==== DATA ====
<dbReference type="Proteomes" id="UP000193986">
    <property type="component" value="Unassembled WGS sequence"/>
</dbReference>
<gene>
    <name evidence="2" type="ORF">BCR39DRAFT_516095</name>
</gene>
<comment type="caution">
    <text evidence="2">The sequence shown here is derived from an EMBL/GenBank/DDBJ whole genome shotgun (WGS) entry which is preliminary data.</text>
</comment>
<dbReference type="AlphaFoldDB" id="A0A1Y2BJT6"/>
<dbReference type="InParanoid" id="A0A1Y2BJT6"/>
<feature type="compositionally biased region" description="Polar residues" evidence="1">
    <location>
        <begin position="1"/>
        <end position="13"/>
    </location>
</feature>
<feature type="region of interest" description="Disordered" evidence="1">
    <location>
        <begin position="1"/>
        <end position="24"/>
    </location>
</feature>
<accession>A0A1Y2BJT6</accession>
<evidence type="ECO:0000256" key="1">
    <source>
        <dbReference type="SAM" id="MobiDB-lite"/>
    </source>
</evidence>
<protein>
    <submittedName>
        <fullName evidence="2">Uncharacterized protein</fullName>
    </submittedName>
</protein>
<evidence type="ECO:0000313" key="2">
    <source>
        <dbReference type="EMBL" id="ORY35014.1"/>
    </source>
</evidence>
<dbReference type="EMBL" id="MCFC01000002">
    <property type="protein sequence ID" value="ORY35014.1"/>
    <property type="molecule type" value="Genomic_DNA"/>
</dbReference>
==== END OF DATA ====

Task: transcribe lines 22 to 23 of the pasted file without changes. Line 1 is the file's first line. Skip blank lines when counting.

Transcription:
    </location>
</feature>